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April 1, 2016 Comments (0) Fauna

The Australian Drop Bear

The Australian Drop Bear (Phascolarctos carnivorous) is an apex predator now only found in Australia and despite governmental claims otherwise (to prevent mass hysteria) the Drop Bear is regarded to be far more dangerous than either the Great White Shark or Salt Water Crocodile. Externally the Drop Bear has the exact same appearance as the Koala Bear (Phascolarctos cinereus) which is their closest living relative. Upon closer inspection the Drop Bears will be seen to have razor sharp fangs and a digestive system adapted wholly to a meat diet.

The Drop Bear is regarded to be far more dangerous than either the Great White Shark or Salt Water Crocodile

Drop Bears hunt by climbing to the top of eucalyptus trees and waiting for an unwary passerby below. When their victim appears they will leap from their perch and use gravity to stun their victim which they then consume whole. Summer in the antipodes is one of the only safe times of the year when Drop Bears go into a unique form of hibernation due to the intense heat and boring re-runs on TV. During winter it is always advised to bring an umbrella to the Outback as this affords modest protection from free falling Drop Bears looking to pounce on their next meal.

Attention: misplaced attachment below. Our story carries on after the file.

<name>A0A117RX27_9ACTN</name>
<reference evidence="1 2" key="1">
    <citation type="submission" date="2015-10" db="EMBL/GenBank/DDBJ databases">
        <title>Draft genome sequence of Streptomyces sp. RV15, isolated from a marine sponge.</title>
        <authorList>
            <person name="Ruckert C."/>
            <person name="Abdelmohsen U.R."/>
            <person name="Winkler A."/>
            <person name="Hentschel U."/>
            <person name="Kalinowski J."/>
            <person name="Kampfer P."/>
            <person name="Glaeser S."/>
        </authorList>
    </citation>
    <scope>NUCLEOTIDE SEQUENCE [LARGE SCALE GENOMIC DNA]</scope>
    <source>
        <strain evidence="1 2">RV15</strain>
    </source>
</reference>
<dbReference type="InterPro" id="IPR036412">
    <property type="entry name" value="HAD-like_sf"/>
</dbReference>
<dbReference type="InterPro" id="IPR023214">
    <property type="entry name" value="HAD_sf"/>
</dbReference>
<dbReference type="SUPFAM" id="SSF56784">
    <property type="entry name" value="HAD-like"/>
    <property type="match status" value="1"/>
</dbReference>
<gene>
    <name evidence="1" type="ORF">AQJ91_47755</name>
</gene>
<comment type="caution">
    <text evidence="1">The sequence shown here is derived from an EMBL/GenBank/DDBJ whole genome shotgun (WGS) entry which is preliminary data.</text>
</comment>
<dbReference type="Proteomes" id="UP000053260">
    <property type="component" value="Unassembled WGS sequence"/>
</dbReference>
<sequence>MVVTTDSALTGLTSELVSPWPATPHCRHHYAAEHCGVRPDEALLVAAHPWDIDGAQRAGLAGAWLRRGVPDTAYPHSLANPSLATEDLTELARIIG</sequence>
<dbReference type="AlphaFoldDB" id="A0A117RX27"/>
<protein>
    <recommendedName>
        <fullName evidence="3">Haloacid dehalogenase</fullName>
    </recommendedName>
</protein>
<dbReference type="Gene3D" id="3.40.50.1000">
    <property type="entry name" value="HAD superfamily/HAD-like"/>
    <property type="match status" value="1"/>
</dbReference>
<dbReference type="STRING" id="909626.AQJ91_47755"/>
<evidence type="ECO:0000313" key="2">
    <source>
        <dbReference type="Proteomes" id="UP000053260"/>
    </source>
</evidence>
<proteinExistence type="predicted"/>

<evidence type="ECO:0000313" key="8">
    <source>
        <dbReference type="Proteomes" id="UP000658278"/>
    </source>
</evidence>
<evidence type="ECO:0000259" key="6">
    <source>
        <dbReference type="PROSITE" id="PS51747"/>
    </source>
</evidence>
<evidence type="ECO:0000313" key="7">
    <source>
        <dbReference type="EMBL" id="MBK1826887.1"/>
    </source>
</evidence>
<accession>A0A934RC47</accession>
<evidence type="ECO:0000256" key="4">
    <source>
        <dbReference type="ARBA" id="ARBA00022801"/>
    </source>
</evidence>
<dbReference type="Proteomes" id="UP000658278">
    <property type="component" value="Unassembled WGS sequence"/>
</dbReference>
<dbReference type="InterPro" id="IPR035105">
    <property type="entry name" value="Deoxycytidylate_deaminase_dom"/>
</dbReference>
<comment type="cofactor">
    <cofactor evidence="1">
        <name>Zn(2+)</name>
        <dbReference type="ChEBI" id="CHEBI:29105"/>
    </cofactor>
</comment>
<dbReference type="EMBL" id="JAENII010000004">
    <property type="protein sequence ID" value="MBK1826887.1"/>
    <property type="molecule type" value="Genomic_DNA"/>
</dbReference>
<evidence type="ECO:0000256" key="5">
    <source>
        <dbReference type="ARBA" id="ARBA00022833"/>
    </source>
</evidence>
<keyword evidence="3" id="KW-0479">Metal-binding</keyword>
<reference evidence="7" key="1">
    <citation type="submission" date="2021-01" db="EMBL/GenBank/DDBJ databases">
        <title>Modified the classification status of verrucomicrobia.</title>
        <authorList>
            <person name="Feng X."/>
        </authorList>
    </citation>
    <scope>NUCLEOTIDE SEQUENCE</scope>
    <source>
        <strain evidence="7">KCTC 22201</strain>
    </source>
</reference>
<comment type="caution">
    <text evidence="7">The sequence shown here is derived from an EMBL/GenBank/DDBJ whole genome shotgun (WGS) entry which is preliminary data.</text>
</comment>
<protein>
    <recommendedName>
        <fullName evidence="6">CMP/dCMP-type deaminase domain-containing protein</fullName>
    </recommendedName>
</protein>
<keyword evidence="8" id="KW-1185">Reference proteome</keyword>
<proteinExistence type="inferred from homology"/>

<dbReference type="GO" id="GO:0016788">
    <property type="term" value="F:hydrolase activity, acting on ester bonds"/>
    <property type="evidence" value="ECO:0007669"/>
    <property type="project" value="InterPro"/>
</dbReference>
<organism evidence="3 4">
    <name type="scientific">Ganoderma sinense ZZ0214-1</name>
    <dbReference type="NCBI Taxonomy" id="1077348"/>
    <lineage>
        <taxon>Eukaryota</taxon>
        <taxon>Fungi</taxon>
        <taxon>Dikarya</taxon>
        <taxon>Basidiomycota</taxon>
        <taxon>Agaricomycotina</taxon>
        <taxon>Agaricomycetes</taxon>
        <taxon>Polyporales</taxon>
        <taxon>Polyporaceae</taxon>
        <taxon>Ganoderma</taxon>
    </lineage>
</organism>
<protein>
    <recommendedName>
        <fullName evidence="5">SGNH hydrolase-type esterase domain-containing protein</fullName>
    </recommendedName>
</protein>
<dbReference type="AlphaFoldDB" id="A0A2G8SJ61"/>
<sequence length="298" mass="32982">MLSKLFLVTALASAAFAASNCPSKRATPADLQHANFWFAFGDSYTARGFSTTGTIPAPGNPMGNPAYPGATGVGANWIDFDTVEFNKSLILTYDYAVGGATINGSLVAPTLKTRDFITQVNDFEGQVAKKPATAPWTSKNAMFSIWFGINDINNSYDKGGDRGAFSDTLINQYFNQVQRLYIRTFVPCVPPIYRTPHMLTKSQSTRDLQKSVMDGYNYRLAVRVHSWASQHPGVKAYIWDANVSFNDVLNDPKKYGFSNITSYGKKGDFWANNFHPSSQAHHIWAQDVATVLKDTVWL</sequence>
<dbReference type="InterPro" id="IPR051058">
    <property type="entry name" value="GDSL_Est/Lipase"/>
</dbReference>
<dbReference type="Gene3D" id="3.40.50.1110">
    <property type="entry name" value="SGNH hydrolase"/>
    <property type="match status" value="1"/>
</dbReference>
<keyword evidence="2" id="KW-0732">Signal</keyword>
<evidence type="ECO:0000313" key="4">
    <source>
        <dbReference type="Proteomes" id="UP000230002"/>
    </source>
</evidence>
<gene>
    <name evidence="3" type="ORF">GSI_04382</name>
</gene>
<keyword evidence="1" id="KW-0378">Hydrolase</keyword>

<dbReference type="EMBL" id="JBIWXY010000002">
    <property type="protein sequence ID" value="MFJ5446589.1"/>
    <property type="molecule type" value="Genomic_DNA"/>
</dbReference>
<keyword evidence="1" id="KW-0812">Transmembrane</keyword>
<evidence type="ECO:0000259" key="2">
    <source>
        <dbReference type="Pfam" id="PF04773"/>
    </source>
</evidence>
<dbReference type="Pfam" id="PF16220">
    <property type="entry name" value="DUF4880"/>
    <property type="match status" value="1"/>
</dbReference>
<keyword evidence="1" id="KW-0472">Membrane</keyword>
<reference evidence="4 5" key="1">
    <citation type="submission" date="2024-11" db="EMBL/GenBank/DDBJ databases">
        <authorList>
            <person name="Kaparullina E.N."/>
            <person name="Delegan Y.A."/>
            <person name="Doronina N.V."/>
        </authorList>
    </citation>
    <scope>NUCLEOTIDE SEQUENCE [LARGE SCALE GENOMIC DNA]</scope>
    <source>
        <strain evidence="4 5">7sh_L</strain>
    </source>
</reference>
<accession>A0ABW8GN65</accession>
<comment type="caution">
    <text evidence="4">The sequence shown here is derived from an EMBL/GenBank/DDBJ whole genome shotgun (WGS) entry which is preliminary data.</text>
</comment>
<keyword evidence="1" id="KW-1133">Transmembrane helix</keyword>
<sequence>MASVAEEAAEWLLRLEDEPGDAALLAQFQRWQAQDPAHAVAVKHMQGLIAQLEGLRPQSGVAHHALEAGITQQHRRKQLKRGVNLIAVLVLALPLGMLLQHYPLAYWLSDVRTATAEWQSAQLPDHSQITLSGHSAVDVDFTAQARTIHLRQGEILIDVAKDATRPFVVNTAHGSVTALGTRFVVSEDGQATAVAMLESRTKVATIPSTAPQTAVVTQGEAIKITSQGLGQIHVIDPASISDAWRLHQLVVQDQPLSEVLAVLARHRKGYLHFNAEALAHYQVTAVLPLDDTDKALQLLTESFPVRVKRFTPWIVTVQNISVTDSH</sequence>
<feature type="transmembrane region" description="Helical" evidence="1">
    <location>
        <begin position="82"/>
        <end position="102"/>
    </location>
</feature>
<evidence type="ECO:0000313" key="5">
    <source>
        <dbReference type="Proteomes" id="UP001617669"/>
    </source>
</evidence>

A Drop Bear venture into the open searching for menthols and a lager.

A Drop Bear ventures into the open searching for menthols and a lager.

 

 

 

 

 

 

 

 

 

 

 

 

During the mid 19th Century California had its own brush with the Drop Bear during the Gold Rush. The California Pacific Railroad looking for a fast growing source of wood for use as railroad ties imported a steam ship full of eucalyptus saplings from Australia. Unbeknownst at the time, the cargo also contained several dozen sleeping Drop Bears in the trees. As railroad workers began to disappear and all work ceased the Rail Road eventually had to hire big game hunters from Africa to track and attempt to stop the Drop Bear’s rampage. Finally it was discovered that Drop Bears could be lured into the open and be caught in a trap baited with a pack of menthol cigarettes and a can of lager. Eventually after many months of using this ingenious live trap technique, the bulk of the California Drop Bears were returned to Australia and disaster to both the railroad and the Western Unites States was narrowly averted.

 

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